Whenever the mighty Rotting Christ takes the city of Toronto by storm again, I’ll certainly be there. It’s one of those must-see shows by a band that loves what they do and that loves to witness their fans going mental during their live performances. The temperature inside Lee’s Palace was so hot that some people had to wait after the show was over for their shirts to dry from all their sweat before enduring another cold winter night in Toronto, but after all was said and done everything was totally worth it. Sakis is an unstoppable metal beast, the city of Toronto loves him, and hopefully next time he’s in the city with his horde they can play in front of an even bigger crowd. And until that day comes, we should all keep these words deep inside our herectic hearts… NON SERVIAM!
Kata Ton Daimona Eaytoy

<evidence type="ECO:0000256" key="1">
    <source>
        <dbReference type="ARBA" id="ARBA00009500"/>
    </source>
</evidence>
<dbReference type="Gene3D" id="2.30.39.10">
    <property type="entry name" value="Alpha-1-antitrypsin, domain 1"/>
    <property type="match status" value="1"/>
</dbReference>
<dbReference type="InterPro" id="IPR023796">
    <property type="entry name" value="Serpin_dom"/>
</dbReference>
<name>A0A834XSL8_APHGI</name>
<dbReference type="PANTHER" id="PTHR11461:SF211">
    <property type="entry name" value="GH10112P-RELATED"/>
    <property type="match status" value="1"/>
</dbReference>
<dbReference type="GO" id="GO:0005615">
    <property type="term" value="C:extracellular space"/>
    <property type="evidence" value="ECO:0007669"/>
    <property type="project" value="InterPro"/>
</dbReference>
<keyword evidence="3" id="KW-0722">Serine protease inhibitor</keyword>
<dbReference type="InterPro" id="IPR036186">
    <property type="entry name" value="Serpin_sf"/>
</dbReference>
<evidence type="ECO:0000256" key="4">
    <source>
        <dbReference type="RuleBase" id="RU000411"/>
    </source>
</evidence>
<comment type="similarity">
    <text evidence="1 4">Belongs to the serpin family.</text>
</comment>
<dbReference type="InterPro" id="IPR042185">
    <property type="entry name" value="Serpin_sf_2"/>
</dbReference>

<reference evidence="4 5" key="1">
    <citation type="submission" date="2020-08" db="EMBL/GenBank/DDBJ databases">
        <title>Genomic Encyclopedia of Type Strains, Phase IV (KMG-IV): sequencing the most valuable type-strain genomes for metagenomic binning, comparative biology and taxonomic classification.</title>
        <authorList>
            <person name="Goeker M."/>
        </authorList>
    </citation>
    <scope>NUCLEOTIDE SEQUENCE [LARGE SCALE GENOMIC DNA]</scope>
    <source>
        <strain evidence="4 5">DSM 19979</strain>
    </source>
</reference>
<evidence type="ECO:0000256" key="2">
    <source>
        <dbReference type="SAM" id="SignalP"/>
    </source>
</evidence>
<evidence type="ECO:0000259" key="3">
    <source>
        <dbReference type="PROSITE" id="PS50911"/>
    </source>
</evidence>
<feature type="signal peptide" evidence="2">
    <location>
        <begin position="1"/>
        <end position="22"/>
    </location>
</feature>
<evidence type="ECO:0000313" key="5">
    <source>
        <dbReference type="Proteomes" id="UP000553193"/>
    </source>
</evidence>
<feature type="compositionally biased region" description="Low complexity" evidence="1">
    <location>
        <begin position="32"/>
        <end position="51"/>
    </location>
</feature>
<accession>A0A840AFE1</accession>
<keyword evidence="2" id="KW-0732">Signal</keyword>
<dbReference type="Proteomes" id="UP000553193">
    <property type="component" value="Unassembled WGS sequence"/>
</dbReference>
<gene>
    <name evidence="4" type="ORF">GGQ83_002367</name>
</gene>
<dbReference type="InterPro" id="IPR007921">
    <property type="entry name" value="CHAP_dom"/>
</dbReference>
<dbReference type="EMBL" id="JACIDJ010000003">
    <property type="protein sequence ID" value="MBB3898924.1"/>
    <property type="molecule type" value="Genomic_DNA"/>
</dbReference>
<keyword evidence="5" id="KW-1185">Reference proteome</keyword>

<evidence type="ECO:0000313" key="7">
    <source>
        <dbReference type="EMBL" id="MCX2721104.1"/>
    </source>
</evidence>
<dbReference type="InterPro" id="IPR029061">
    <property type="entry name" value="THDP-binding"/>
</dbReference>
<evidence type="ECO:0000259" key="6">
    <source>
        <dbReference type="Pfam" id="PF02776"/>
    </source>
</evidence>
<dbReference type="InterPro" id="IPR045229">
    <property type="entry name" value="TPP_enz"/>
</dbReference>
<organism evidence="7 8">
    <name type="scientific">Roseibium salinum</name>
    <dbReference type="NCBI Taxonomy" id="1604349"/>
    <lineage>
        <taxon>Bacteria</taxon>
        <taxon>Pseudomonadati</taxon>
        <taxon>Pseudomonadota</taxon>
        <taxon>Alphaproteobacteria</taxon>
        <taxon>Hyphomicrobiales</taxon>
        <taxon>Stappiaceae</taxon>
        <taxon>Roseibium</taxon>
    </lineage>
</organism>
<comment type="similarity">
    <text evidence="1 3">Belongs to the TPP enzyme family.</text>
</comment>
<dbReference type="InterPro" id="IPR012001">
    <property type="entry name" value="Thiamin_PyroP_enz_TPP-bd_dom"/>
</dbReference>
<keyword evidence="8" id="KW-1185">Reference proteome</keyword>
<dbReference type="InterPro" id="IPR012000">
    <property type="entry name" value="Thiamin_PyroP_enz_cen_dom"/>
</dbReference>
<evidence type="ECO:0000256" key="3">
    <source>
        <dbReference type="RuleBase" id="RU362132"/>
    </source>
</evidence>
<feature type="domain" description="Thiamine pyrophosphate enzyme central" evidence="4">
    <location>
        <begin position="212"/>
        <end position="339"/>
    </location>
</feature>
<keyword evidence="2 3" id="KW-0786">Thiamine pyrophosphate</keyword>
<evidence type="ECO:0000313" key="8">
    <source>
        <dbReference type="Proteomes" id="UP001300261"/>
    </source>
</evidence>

Fire, God and Fear
Grandis Spiritus Diavolos
Let’s embark on a fun interview with vocalist and guitarist Victor Rosewrath of Doom Metal outfit Vale of Amonition, where he talks about his band, their new album, the metal scene in Kenya and Uganda, and more.
Victor Rosewrath (Vale of Amonition)
The Headbanging Moose: Let’s kick off the interview with a very easy and direct question. Can you please introduce yourselves to our readers in case they have no idea of who you are, how you guys started, and what type of music you play?
Victor Rosewrath: We are Vale of Amonition, a doom metal band from Uganda in East Africa with myself, Victor Rosewrath on vocals, sharing guitar duties with Solomon Dust and new members Mordecai Ogayo on bass and Jude Bulinda on drums.
THM: In my opinion, Vale of Amonition seems to be the perfect name for a Doom Metal band. Can you please explain in more detail how you came up with that name, and what it means to you as a band?
VR: The name was supposed to evoke simultaneous moods of calm and dread. A “valley of ammunition”, a sanctuary but also a hub of violence – said violence can be historic or omnipresent; emotional/personal or actual and relevant, we explore all through our rather deliberate lyrics that sometimes read like prose because the band was formed by failed writers haha.